Readers question: Why is public debt stated as a proportion of GDP and not as a proportion of the government tax take?
Generally, government debt is shown as a % of real GDP because this is best reflection of a countries ability to repay.
For example, in France, the government spends 52% of GDP (National Output). In Switzerland, the government spends just 32%. In France the government takes a higher share of tax than in Switzerland. If France and Switzerland had equal levels of debt, then Switzerland would look more indebted, because the debt would be a higher % of tax revenue. French debt would look a smaller burden because the tax revenue is relatively larger.
However, this wouldn’t completely reflect the ability to repay the debt. For example, if Switzerland had a high level of debt to tax, it is in a better position to increase tax rates to raise more revenue if necessary. France by contrast already has high tax rates, and when France tries to increases tax rates it may create disincentives (like famous movie stars moving to Russia).
Also, you could argue that a lower tax country like Switzerland will encourage more private enterprise and a stronger economy. If a country was strangled by high taxes. It would see it’s debt to tax ratio fall, but the economy may weaken.
However, although it is best to measure government debt as a % of GDP, it is still useful to examine debt as a proportion of government tax take. For example, some developing economies struggle to raise tax revenue. A large proportion of GDP may be beyond the government. If the government can only collect 10% of GDP in tax revenue, this limits their ability to repay even modest levels of debt. It is definitely worth taking into account.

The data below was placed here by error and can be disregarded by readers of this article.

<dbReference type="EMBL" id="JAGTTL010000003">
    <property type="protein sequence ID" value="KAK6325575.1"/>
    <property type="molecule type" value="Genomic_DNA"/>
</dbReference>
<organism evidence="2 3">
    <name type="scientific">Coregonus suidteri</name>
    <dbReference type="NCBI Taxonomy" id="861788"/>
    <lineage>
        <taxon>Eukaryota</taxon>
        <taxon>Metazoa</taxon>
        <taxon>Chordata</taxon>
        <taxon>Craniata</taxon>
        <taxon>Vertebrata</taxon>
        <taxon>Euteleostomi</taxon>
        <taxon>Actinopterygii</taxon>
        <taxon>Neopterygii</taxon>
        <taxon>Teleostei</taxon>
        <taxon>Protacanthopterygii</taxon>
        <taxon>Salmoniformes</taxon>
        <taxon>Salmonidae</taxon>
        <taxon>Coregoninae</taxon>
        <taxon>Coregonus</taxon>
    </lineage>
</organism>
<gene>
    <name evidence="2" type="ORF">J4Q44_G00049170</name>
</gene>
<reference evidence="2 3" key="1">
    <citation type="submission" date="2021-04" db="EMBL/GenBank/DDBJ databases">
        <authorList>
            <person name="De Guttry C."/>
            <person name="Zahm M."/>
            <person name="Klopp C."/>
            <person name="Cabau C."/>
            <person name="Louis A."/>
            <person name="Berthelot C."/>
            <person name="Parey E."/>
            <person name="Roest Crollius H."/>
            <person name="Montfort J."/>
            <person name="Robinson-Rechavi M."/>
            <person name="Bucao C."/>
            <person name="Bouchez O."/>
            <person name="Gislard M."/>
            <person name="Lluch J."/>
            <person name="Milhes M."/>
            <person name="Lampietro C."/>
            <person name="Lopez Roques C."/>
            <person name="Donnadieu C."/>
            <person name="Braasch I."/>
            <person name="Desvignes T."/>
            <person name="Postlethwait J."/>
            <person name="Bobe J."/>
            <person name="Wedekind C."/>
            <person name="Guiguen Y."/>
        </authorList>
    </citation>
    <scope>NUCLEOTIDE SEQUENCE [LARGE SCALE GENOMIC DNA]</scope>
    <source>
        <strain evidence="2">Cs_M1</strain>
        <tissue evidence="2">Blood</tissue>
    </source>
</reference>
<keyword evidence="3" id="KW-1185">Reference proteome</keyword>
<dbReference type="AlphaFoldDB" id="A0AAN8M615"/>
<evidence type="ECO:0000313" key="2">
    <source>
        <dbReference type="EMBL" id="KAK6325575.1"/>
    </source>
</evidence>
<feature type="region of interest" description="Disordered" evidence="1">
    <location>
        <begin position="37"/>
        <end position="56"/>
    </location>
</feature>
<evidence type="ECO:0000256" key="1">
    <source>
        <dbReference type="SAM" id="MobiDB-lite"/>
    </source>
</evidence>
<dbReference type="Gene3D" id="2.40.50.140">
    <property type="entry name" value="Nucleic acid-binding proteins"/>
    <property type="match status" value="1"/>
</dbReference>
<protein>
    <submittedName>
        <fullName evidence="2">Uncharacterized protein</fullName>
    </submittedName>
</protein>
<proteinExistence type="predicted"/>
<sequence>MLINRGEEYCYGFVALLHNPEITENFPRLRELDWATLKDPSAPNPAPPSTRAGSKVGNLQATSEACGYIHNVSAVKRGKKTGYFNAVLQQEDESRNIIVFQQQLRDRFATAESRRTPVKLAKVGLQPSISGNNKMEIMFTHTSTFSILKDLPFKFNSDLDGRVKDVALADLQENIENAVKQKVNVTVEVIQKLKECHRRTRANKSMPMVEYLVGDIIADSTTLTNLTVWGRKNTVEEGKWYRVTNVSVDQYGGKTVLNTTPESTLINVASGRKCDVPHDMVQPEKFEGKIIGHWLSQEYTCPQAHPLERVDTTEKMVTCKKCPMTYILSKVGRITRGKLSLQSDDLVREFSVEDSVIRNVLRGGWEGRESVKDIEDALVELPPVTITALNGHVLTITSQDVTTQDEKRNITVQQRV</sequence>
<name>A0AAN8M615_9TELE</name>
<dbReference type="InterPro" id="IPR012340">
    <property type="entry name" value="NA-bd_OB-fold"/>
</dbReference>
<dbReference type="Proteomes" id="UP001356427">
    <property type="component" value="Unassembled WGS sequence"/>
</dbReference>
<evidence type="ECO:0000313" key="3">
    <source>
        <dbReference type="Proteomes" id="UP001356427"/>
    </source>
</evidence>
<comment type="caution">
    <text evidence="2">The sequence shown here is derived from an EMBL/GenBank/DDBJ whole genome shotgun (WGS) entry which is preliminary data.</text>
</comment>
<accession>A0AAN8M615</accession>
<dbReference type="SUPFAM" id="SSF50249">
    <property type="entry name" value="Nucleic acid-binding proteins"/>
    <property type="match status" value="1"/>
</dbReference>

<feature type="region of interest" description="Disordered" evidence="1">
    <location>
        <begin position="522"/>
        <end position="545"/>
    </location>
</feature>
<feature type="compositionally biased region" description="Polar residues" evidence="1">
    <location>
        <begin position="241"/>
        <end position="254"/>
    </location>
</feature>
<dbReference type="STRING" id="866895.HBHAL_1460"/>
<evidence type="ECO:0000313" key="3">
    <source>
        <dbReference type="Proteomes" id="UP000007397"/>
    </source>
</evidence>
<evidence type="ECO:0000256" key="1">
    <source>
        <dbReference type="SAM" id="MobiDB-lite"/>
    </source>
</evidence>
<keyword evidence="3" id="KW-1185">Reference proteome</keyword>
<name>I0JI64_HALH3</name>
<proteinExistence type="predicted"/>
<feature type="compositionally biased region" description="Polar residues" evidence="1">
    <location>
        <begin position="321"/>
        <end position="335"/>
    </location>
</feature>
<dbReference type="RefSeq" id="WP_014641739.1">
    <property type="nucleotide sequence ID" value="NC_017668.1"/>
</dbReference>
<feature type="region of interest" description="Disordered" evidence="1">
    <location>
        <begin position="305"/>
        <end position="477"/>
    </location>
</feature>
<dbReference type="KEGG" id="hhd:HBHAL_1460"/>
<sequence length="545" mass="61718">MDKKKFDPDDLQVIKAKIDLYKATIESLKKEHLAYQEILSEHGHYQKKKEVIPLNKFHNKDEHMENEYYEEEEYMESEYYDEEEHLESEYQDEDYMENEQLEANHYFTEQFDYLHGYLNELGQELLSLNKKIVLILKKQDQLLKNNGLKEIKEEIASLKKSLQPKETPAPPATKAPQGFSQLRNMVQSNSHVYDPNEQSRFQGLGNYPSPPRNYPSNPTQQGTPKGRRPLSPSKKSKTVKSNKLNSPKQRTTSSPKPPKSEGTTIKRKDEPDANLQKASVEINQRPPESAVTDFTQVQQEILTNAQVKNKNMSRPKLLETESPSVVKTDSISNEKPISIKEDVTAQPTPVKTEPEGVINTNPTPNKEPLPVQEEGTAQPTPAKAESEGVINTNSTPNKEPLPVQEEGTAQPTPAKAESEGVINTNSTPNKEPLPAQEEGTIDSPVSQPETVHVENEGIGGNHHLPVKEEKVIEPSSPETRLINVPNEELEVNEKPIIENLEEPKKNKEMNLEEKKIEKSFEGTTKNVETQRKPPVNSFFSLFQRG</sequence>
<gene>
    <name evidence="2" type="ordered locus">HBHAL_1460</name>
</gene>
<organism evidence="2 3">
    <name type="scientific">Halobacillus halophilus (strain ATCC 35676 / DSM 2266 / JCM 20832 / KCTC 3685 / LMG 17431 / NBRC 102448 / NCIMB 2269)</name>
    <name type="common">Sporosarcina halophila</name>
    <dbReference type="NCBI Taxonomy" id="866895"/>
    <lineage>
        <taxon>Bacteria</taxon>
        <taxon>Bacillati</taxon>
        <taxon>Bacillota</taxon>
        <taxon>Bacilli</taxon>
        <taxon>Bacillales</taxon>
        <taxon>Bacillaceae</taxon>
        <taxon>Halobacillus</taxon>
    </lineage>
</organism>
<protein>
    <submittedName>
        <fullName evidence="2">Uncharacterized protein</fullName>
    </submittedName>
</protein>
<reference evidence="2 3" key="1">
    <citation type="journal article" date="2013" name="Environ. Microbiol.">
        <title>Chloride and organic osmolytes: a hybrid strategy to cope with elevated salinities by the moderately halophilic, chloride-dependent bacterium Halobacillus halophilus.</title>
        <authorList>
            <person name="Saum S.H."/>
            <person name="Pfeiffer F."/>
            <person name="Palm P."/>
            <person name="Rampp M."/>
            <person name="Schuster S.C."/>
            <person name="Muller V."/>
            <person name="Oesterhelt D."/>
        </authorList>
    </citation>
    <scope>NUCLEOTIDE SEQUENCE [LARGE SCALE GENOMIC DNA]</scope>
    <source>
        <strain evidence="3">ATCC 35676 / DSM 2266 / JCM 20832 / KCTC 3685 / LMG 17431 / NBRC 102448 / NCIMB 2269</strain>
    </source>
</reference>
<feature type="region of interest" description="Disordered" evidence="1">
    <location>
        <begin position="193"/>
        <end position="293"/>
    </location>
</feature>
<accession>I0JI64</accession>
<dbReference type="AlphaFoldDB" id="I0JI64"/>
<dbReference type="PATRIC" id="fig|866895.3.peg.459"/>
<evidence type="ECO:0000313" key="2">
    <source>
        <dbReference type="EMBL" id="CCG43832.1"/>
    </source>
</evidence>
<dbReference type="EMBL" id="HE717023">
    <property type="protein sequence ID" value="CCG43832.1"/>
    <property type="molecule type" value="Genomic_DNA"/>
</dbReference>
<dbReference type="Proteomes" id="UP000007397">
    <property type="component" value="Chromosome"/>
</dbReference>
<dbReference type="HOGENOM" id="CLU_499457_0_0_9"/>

Debt Interest payments as a % of Tax Revenue.
One useful tool for measuring the affordability of government debt is relative cost of debt interest payments as a % of GDP and as a % of tax revenue.
This graph shows government net debt interest payments as a % of GDP
2 thoughts on “Debt as % of Tax Revenue”
In the explanation above using France and Switzerland the argument is that repaying the debt would incorrectly look a smaller burden for France then for Switzerland because the French would find it harder to raise tax. This view does not take into account that the French who already extract more tax from their people could repay their debt by reducing their much larger Government spending (by say 20% of GDP to that equal to Switzerland’s spending) before having to increase their tax. Hence the burden of repaying their debt would actually be smaller. Also the GDP of the French would be relatively smaller than it would have been had the French only spent 32% of GDP by the disincentives which would have already driven movie stars to Russia.
A point not mentioned is that GDP is product produced within a country’s borders but not necessarily owned by its own citizens. Yet the Government Debt is fully owned by its citizens.
If a country becomes increasingly in debt, and spends large amounts of income servicing this debt this will be reflected in a decreased GNI but not a decreased GDP. Similarly, if a country sells off its resources to entities outside their country this will also be reflected over time in decreased GNI, but not decreased GDP. This would make the use of GDP more attractive for politicians in countries with increasing national debt and decreasing assets.
very interesting counter argument @jmazz. Many thanks